"This channel of expression from the autistic world is a simple, brilliant idea of Emma’s. The chance to capture life in one unchanging, vibrant moment is a bridge between two worlds often further apart than planets.”​


Danny Boyle, Film Director

In our increasingly image saturated, visual world we make sense of ourselves and others through non-verbal communication. The spoken word in fact accounts for very little of how we define ourselves and relate socially with those around us. We instinctively interpret thoughts conveyed through facial expressions, body language and inflections of the voice. I produced this body of work as a way of exploring my fascination with the way in which many of those diagnosed with Asperger's syndrome and high functioning autism do not necessarily have this instinct and therefore have great difficulty with social communication, particularly in a visual sense.

As a photographer this was an intriguing concept. When taking peoples’ portraits I am essentially attempting to capture an aspect of someone's personality through a still image of their face. The intimate process of taking a photographic portrait, and the representation of the subject that is produced on film, necessitates certain questions from the photographer and the eventual audience: who is this person, what are they communicating about themselves to us, what conclusions can we draw from the information on display, how can we analyse the subject? Ultimately how do we read the person in the photograph?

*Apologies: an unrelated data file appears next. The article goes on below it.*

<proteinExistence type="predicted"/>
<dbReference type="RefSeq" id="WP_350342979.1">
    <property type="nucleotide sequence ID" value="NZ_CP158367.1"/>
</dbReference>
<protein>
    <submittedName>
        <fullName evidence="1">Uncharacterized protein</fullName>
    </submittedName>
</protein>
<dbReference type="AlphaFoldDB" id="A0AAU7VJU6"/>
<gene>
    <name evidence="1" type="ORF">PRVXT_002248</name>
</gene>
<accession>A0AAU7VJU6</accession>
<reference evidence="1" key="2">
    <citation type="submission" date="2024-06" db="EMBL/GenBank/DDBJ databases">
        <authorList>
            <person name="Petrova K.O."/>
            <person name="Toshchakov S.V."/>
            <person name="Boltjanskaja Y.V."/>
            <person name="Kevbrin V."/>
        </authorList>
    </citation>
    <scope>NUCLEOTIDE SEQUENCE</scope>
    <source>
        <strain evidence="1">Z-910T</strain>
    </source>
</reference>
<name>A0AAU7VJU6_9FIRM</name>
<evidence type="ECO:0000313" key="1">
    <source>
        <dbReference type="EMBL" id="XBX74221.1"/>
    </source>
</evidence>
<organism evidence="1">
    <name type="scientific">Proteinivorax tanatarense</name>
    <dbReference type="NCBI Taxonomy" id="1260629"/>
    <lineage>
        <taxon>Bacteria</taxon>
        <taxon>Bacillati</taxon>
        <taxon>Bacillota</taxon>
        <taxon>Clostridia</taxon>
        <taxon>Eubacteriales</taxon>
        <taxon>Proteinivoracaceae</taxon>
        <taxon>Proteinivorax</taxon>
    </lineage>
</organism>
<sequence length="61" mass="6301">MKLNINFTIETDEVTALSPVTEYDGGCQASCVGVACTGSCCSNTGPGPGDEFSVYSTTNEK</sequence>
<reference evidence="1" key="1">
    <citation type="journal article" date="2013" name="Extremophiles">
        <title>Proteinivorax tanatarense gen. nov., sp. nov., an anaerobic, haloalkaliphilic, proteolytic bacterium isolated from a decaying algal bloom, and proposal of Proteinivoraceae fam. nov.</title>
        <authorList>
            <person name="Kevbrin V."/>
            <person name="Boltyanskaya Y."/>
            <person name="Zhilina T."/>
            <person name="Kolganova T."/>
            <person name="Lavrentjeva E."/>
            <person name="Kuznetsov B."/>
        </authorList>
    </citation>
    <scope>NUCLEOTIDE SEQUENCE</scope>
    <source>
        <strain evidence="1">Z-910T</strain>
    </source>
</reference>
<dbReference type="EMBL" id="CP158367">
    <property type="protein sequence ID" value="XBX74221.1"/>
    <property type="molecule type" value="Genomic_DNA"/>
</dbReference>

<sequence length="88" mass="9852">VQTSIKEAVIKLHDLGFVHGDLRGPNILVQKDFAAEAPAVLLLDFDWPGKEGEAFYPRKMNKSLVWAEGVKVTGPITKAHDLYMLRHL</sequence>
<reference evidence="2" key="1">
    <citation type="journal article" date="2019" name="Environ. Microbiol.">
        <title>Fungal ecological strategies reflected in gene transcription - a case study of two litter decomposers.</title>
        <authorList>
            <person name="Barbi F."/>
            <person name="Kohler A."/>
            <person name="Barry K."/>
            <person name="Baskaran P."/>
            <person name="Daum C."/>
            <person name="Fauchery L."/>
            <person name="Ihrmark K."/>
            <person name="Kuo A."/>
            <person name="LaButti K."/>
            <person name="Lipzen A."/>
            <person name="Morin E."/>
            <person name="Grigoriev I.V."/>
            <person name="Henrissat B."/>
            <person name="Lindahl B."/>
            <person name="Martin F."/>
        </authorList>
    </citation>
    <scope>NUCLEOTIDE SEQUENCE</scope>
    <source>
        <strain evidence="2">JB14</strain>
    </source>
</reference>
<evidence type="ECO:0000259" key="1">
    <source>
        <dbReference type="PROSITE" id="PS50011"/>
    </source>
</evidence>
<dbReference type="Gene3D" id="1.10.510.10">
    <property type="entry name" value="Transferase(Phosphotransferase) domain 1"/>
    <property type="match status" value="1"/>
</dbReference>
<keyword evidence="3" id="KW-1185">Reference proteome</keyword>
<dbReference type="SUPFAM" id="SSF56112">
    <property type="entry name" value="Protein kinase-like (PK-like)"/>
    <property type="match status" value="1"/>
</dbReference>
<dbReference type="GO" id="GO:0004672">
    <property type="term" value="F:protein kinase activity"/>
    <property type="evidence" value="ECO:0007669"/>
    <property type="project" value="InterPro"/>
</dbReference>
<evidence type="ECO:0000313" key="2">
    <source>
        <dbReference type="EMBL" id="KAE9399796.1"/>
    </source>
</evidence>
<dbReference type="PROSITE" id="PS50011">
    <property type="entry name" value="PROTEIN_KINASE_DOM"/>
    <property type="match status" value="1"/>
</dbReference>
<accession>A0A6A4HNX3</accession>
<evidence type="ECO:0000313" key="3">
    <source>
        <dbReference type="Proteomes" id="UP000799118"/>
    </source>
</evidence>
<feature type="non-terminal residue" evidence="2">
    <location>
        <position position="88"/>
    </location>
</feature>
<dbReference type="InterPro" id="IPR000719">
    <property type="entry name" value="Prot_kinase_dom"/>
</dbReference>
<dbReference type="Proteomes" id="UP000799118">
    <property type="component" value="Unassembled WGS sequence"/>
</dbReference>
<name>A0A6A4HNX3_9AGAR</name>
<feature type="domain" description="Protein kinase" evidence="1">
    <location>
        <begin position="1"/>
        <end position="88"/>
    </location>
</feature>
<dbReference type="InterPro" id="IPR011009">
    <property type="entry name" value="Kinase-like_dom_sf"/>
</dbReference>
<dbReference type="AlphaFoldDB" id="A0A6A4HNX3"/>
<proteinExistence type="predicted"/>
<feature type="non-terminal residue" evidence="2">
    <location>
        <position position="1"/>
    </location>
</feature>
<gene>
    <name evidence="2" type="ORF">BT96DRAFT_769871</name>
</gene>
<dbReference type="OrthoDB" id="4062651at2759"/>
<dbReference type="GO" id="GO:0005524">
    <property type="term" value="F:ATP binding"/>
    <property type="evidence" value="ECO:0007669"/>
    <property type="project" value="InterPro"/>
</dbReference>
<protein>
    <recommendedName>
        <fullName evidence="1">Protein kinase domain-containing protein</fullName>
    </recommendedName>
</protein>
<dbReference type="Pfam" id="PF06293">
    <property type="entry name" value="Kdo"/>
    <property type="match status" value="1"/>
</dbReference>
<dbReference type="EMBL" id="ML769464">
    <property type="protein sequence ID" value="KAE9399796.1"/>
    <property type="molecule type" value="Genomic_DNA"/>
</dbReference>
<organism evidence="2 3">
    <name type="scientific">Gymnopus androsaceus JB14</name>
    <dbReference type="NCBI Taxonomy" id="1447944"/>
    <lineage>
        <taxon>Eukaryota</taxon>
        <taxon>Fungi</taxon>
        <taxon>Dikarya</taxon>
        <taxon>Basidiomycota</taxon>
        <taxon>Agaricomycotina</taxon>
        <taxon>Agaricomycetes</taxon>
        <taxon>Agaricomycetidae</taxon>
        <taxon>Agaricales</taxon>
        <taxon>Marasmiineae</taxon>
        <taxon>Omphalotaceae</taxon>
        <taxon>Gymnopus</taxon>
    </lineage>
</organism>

If the sitter does not instinctively know what their facial expressions are communicating to myself, the photographer, and ultimately the audience of the photographs being produced, then how do we define them? In addition, can photography explore authentically the way in which people with different visual interpretation systems relate to their own subjectivity?

With this series I was attempting to question whether portrait photography can indeed capture the “essence” of a person. At the same time I was inviting the audience to question their assumptions about people based on visual signs, indeed outward appearances.


- view gallery - © Emma Blau